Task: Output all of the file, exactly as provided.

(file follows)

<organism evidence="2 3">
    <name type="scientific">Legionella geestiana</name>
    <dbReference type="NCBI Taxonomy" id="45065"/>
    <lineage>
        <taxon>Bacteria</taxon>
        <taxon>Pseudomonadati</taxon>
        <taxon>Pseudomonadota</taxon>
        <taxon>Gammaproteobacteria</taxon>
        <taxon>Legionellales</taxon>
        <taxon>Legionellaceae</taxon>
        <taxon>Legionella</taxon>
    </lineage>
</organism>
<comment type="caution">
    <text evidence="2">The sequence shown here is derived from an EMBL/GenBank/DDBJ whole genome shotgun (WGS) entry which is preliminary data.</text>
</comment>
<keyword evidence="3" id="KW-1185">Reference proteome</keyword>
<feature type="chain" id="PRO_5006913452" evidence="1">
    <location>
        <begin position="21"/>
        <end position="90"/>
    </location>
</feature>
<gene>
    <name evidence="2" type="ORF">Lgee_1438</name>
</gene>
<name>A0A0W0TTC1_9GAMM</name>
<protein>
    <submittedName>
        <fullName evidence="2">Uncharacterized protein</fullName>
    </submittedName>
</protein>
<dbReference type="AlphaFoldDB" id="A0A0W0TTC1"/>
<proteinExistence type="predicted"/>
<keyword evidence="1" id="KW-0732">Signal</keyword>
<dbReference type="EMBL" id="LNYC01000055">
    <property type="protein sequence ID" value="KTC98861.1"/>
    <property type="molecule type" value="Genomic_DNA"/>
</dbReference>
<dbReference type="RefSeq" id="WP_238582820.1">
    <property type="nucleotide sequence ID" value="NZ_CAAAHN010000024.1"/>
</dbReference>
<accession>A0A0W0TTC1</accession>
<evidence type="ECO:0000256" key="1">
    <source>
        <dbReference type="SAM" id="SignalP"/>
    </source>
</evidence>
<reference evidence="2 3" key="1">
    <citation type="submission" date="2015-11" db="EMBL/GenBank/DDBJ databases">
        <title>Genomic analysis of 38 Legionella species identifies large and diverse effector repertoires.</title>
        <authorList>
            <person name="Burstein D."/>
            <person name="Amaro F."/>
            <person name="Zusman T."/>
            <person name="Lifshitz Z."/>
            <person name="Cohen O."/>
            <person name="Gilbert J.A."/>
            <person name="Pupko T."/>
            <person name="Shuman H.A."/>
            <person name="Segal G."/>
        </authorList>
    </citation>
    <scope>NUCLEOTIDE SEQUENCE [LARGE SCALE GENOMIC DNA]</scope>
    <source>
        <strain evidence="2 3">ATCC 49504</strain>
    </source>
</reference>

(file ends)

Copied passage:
<organism evidence="2 3">
    <name type="scientific">Legionella geestiana</name>
    <dbReference type="NCBI Taxonomy" id="45065"/>
    <lineage>
        <taxon>Bacteria</taxon>
        <taxon>Pseudomonadati</taxon>
        <taxon>Pseudomonadota</taxon>
        <taxon>Gammaproteobacteria</taxon>
        <taxon>Legionellales</taxon>
        <taxon>Legionellaceae</taxon>
        <taxon>Legionella</taxon>
    </lineage>
</organism>
<comment type="caution">
    <text evidence="2">The sequence shown here is derived from an EMBL/GenBank/DDBJ whole genome shotgun (WGS) entry which is preliminary data.</text>
</comment>
<keyword evidence="3" id="KW-1185">Reference proteome</keyword>
<feature type="chain" id="PRO_5006913452" evidence="1">
    <location>
        <begin position="21"/>
        <end position="90"/>
    </location>
</feature>
<gene>
    <name evidence="2" type="ORF">Lgee_1438</name>
</gene>
<name>A0A0W0TTC1_9GAMM</name>
<protein>
    <submittedName>
        <fullName evidence="2">Uncharacterized protein</fullName>
    </submittedName>
</protein>
<dbReference type="AlphaFoldDB" id="A0A0W0TTC1"/>
<proteinExistence type="predicted"/>
<keyword evidence="1" id="KW-0732">Signal</keyword>
<dbReference type="EMBL" id="LNYC01000055">
    <property type="protein sequence ID" value="KTC98861.1"/>
    <property type="molecule type" value="Genomic_DNA"/>
</dbReference>
<dbReference type="RefSeq" id="WP_238582820.1">
    <property type="nucleotide sequence ID" value="NZ_CAAAHN010000024.1"/>
</dbReference>
<accession>A0A0W0TTC1</accession>
<evidence type="ECO:0000256" key="1">
    <source>
        <dbReference type="SAM" id="SignalP"/>
    </source>
</evidence>
<reference evidence="2 3" key="1">
    <citation type="submission" date="2015-11" db="EMBL/GenBank/DDBJ databases">
        <title>Genomic analysis of 38 Legionella species identifies large and diverse effector repertoires.</title>
        <authorList>
            <person name="Burstein D."/>
            <person name="Amaro F."/>
            <person name="Zusman T."/>
            <person name="Lifshitz Z."/>
            <person name="Cohen O."/>
            <person name="Gilbert J.A."/>
            <person name="Pupko T."/>
            <person name="Shuman H.A."/>
            <person name="Segal G."/>
        </authorList>
    </citation>
    <scope>NUCLEOTIDE SEQUENCE [LARGE SCALE GENOMIC DNA]</scope>
    <source>
        <strain evidence="2 3">ATCC 49504</strain>
    </source>
</reference>